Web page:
Women and Gender Studies
Varner Hall, Room 217
371 Varner Drive
Rochester, MI 48309-4485
(map)
(248) 370-2154


Academics

Academics

The university requirements for a bachelor's degree as described in the OU Undergraduate Catalog include at least 28 credits counted towards the major that must be at the 300 level or above. The requirements for the major include 40 credits in Women and Gender Studies.
Major and Minor
WGS Major

Requirements for the major include 40 Credits in Women and Gender Studies distributed as follows:
  • WGS 1000 (Formerly WGS 200) - Introduction to Women and Gender Studies
  • WGS 3020 (Formerly WGS 320) - Feminist Theory
  • WGS 3030 (Formerly WGS 321) - Methods of Feminist Analysis
  • WGS 4930 (FOrmerly WGS 399) - Field Experience in Women and Gender Studies
  • WGS 4020 (Formerly WGS 405) - Women and Gender Studies Capstone Course
  • 5 electives
Please note that WGS 3020 (FOrmerly WGS 320) and WGS 3030 (Formerly WGS 321) should be taken in the junior year and WGS 4930 (Formerly WGS399) and WGS 4020 (Formerly WGS 405) should be taken in the senior year.  Read more about the major requirements.

WGS Minor

Requirements for a liberal arts minor in Women and Gender Studies (20 Credits):
  • WGS 1000 (Formerly WGS 200) - Introduction to Women and Gender Studies
  • WGS 3020 (Formerly WGS 320) - Feminist Theory
  • WGS 3030 (Formerly WGS 321) -  Methods of Feminist Analysis
  • Two electives
You can major in Social Work and minor in Women and Gender Studies. The minor in WGS will fulfill the Social Work exploratory requirements for the College of Arts and Sciences.

Starting in Fall 2015, we offer a minor in LGBTQ studies. For more information, click here
Course Offerings
The Women and Gender Studies Program offers a liberal arts major and minor designed to engage students in understanding the complex relationships between gender, power, and representation. As an interdisciplinary field of study—linking the humanities, arts, social sciences, and education—the WGS program enables and inspires women and men to work together to promote social justice, and prepares students to pursue a variety of meaningful professional endeavors.

The WGS program is student-centered, offering small class sizes that promote active interaction between students and professors. We also possess the only major on campus that encourages students to explore and hone their career interests through an internship and a major research project of the student’s design. Internships provide students with hands-on experience in relevant professional arenas, training students to be successful in a range of occupations. Employers prefer students who have completed internships and interns also fare better in a weak job market. Similarly, research projects demonstrate to employers that students are ready to engage in independent and critical thinking and they also prepare students for graduate study. The fusion of academic wisdom with marketplace know-how is a winning combination that our students leverage to enhance their career success.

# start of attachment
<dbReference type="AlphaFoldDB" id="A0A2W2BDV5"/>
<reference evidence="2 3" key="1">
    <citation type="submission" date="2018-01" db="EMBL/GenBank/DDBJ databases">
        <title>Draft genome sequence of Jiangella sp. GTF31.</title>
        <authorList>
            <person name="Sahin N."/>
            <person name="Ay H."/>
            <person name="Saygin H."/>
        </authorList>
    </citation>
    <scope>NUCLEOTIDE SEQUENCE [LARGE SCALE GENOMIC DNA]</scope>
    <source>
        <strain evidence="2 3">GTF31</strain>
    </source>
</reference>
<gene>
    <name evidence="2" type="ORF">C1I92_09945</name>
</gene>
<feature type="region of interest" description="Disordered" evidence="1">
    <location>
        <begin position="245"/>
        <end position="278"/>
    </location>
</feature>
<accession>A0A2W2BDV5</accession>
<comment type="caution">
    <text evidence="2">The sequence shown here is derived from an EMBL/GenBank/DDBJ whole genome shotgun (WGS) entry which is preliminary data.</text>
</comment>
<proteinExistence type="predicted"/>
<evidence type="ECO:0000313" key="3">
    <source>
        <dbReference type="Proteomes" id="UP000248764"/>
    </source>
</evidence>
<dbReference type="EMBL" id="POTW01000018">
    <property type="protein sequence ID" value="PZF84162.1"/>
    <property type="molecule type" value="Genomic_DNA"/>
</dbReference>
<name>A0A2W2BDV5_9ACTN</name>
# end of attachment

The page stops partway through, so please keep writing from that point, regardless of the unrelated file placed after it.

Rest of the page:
To learn more about the WGS major or minor, click on the links to the right. If you wish to declare your major or minor in WGS, complete the Change of Major or Minor Request Form. For more information, contact Jo Reger.
Special Topics
Fall 2017, WGS 3900: Gender, Race and Sexuality in Popular Music
MWF, 1:20-2:27 p.m. in SFH 174
Instructor: Rebekah Farrugia, Associate Professor of Communication and Journalism

This course examines the ways that music has shaped how we understand our identities and those of others.  We will draw on core concepts from various fields of study including media and cultural studies, women and gender studies, musicology, and sociology to understand the relationship between identity, music industries, audiences, texts and technologies.  Readings for the course cover the music-identity relationship from a wide range of methodological perspectives including critical historiography, ethnography and anthropology, and social and cultural theories. While the course primarily deals with questions of gender, sexuality, and race, we will also consider the relevance of additional socially-mediated identities such as social class, disability, ageism and/or national identity.